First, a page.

Oral Tracey: Rally Round What?
'Rally, rally round the West Indies now and forever.' Those are the first words of the chorus of the official West Indies cricket anthem written and performed by Trinidadian calypso singer David Rudder.
Supporting and rallying round our team seem the noble and patriotic things to do, after all it is our team, and the only international cricket team we will ever have.
However, context and perspective are everything. Coming from a lofty position of marauding dominance, the regional team is now ranked 10th out of 12 in Test Cricket, ninth out of 12 in one-day internationals, and as their rankings suggest, they are the woeful, shameless, and routine "beating sticks'' for almost all of the rest of the world in the traditional formats of the game.
My personal challenge is in reconciling my support of an institution I grew loving, respecting, and revering, and continuously getting nothing in return. The West Indies players of today have either lost track or are totally ignorant of the social and political responsibility attached to representing the Caribbean region and the Caribbean people on the cricket grounds of the world.
Having gone the full gambit of emotions from love, reverence, respect, disappointment, anger, and now total turn-off and disdain, the current West Indies cricket team is not very 'supporter friendly'. When the conscience and heart are gone from the players, they inevitably go from the team. I find it impossible to give unconditional support to such a team.
When things get to the point where the West Indies in their lone warm-up game before the start of the first Test match on their current tour of Australia were thrashed by 10 wickets early on the fourth morning of their four-day game by an Australian board eleven made up mostly of amateur teenagers who are yet to break into first class cricket, how can I "rally round" that kind of wimpish ineptitude.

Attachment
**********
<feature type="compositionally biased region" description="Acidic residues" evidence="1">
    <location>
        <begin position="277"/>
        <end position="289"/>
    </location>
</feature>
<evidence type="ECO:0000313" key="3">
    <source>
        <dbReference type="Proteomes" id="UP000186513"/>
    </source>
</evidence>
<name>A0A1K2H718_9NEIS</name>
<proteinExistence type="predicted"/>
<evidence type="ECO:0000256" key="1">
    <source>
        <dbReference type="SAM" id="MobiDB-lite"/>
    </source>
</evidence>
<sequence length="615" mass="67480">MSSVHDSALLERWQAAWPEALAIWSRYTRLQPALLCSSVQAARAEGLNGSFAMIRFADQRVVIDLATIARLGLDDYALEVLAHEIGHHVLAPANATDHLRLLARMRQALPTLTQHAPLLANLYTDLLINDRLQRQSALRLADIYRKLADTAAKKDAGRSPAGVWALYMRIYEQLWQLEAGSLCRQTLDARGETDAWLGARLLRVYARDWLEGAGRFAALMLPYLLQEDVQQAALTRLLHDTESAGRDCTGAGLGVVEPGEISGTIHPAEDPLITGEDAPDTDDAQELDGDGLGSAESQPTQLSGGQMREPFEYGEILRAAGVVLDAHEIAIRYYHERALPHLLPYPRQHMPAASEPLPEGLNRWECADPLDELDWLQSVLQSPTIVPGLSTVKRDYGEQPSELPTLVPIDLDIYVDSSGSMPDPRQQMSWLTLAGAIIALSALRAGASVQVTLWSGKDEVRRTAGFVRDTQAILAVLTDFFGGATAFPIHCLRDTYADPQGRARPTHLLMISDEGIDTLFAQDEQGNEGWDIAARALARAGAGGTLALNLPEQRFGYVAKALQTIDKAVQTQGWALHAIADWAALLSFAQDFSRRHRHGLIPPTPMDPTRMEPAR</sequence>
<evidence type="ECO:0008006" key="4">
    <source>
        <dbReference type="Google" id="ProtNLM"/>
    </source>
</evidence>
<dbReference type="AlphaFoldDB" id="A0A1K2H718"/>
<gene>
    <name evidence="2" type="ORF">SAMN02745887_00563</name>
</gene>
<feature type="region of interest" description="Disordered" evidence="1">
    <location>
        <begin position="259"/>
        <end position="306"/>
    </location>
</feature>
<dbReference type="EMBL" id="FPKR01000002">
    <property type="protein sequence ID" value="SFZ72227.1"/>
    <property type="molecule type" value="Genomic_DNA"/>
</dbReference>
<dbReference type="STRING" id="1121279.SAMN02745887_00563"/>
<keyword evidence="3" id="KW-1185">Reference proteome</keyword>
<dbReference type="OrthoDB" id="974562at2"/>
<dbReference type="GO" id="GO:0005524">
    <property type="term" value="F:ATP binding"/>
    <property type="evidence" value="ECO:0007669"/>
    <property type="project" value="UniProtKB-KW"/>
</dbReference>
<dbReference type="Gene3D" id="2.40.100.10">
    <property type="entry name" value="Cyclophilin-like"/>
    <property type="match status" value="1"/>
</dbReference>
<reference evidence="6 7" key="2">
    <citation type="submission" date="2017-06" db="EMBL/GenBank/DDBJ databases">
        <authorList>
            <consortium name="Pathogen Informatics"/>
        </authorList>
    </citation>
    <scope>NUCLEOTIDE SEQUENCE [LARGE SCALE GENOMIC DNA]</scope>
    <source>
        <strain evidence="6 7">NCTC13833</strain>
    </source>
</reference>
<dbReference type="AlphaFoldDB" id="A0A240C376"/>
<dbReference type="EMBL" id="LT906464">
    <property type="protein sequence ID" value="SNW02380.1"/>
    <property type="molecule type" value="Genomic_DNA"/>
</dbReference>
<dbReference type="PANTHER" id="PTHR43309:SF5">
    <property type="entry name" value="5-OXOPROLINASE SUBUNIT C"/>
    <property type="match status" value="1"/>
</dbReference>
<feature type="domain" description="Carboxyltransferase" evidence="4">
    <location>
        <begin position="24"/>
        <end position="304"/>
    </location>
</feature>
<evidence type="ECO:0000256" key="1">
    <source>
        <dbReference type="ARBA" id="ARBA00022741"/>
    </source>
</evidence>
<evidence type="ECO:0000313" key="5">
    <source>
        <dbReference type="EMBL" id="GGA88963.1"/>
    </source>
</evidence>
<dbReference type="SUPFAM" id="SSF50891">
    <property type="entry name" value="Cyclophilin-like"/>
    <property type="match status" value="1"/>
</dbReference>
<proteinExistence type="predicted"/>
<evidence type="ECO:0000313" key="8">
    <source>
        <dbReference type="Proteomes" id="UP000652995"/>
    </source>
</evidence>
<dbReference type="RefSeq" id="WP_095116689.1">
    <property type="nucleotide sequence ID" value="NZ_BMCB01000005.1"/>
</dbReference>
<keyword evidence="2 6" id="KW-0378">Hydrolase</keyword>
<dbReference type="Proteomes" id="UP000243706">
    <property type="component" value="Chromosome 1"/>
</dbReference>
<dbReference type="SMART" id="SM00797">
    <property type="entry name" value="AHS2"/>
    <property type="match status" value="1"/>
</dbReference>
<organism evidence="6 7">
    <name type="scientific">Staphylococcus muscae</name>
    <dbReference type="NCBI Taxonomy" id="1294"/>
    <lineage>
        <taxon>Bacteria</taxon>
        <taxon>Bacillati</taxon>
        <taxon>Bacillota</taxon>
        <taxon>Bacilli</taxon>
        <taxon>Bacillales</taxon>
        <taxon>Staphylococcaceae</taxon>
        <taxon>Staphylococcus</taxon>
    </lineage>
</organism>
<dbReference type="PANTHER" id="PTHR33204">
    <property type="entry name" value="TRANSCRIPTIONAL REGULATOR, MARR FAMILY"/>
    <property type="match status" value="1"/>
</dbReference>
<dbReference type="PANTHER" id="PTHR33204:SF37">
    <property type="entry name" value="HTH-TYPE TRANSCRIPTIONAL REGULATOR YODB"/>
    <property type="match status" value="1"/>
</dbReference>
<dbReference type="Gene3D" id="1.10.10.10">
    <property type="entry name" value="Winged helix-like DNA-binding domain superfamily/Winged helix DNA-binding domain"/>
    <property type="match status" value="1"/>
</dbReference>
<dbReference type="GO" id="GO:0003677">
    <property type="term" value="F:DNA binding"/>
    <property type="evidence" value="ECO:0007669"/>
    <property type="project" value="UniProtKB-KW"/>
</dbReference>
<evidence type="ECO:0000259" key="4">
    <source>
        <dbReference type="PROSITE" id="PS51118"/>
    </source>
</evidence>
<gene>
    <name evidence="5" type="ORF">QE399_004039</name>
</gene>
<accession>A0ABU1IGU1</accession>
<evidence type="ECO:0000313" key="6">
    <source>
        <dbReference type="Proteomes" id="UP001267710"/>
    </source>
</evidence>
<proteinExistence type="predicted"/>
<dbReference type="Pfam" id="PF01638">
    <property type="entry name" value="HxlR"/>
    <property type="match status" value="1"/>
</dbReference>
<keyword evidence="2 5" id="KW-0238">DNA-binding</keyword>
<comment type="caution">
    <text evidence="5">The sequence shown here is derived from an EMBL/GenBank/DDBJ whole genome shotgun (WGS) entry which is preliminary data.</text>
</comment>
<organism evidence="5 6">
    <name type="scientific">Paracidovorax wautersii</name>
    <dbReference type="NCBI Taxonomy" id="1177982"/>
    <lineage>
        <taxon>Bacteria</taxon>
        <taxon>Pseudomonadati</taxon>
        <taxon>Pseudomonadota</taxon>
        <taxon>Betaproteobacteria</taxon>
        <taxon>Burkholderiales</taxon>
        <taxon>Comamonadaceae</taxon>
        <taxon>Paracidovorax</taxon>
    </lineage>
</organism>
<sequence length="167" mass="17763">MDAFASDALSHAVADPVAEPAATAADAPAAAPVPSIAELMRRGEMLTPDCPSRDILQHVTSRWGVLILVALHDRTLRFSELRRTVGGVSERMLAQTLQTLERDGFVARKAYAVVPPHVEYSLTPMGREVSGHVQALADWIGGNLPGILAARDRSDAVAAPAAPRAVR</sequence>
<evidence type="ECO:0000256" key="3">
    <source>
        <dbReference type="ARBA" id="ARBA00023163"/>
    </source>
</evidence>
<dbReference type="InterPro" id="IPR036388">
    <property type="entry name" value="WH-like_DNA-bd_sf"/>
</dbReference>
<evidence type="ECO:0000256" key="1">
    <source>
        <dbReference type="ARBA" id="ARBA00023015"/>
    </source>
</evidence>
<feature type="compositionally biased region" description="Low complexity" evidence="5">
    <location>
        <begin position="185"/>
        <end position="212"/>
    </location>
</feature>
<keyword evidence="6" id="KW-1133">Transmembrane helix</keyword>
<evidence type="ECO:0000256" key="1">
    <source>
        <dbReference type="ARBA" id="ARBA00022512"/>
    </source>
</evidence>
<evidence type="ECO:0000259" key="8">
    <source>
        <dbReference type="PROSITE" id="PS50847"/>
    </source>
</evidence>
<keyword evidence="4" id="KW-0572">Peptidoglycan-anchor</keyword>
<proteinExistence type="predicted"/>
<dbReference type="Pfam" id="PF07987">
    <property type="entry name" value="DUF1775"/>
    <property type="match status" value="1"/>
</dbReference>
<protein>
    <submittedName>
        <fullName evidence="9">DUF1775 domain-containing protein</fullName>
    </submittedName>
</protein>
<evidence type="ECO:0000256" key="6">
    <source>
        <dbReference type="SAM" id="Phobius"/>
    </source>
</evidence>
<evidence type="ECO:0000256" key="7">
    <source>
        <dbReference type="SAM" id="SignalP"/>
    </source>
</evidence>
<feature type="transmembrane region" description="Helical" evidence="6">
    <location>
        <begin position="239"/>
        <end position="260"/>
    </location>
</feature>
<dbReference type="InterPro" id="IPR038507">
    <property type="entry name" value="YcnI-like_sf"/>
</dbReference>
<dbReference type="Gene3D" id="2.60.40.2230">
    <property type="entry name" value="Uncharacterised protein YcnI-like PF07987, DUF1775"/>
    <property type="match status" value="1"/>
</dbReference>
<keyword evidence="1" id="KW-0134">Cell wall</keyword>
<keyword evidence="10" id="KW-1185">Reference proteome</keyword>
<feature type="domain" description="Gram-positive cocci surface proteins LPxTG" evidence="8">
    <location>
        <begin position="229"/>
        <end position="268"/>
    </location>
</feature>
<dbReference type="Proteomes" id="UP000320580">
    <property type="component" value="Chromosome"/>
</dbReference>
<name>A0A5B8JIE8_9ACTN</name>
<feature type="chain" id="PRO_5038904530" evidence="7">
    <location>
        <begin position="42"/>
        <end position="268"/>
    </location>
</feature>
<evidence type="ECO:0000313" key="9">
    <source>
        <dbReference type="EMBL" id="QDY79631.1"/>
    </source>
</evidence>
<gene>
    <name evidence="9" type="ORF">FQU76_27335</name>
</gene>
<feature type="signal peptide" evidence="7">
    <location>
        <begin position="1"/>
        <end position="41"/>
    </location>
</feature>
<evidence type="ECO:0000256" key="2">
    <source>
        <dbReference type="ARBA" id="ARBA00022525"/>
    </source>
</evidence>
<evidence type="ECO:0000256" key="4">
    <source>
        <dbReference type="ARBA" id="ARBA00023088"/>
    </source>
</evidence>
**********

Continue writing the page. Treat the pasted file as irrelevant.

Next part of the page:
I have unapologetically made the conscious decision not to subject myself anymore to the predictable trauma of investing my emotions in the fortunes of this team. Sport is supposed to be uplifting and entertaining and not a permanent agent of depression and despondency.
It is not anymore even about diagnosing the myriad problems that have killed our cricket. That enquiry has been going on for two decades and nothing has changed. It is not even about pin pointing the individuals or the systems and structures that have failed our cricket. It is now for me more a resignation that as a fan of West Indies cricket, understanding that it was great while it lasted, but I have played my last innings. I wish to do this no more.
Residual curiosity will no doubt see me asking the scores along the way, or even watching the odd hour or two, knowing fully well the risks involved that sooner rather than later, I will witness the now inevitable and routine battering that will ensue.
The sad reality is that West Indies cricket has become a joke. But no one is laughing. I wonder if even Mr David Rudder, who wrote and sang those platitudinous words, still believes in them.
Rally, rally round the West Indies now and forever more. Rally round the West Indies, never say never. I DON'T!